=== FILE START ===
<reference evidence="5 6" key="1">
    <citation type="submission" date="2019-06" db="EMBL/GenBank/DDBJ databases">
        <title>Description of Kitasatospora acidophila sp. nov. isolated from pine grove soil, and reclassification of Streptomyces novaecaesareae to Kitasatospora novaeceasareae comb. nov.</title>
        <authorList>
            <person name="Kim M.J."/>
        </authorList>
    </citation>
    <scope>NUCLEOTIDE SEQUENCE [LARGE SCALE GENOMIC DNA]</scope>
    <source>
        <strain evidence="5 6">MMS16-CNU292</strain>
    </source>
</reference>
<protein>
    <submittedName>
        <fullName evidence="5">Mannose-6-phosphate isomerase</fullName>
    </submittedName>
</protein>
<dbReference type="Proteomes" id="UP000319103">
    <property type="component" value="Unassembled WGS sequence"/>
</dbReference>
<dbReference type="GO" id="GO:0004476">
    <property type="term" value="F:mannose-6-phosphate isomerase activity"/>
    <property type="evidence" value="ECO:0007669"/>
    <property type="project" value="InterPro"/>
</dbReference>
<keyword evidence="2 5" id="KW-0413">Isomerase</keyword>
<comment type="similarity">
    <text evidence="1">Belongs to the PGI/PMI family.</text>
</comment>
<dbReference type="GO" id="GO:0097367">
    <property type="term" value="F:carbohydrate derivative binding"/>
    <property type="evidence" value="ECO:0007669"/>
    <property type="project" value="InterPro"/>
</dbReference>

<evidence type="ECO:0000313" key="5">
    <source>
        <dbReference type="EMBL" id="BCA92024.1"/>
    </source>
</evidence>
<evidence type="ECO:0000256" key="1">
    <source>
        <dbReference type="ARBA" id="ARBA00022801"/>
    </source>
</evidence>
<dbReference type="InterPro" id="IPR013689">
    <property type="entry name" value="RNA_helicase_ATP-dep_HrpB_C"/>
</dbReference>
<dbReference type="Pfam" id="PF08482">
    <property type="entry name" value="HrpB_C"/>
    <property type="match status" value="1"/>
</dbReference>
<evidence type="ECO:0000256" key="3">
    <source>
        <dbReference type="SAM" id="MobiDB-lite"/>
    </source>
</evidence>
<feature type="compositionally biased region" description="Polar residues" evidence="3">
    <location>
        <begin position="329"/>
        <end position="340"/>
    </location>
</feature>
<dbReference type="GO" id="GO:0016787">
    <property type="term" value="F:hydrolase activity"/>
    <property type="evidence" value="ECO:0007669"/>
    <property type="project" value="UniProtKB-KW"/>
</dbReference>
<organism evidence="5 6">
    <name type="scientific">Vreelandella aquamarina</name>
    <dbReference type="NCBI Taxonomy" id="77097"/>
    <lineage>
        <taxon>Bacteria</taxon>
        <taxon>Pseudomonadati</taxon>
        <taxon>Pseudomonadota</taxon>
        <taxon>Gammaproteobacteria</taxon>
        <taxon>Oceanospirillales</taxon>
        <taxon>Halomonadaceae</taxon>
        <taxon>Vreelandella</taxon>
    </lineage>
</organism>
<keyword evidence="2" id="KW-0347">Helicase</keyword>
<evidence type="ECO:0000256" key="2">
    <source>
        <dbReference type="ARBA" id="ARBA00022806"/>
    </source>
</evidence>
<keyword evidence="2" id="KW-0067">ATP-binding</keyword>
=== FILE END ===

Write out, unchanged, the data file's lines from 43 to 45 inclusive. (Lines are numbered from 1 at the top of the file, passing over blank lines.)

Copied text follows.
    </source>
</evidence>
<dbReference type="InterPro" id="IPR013689">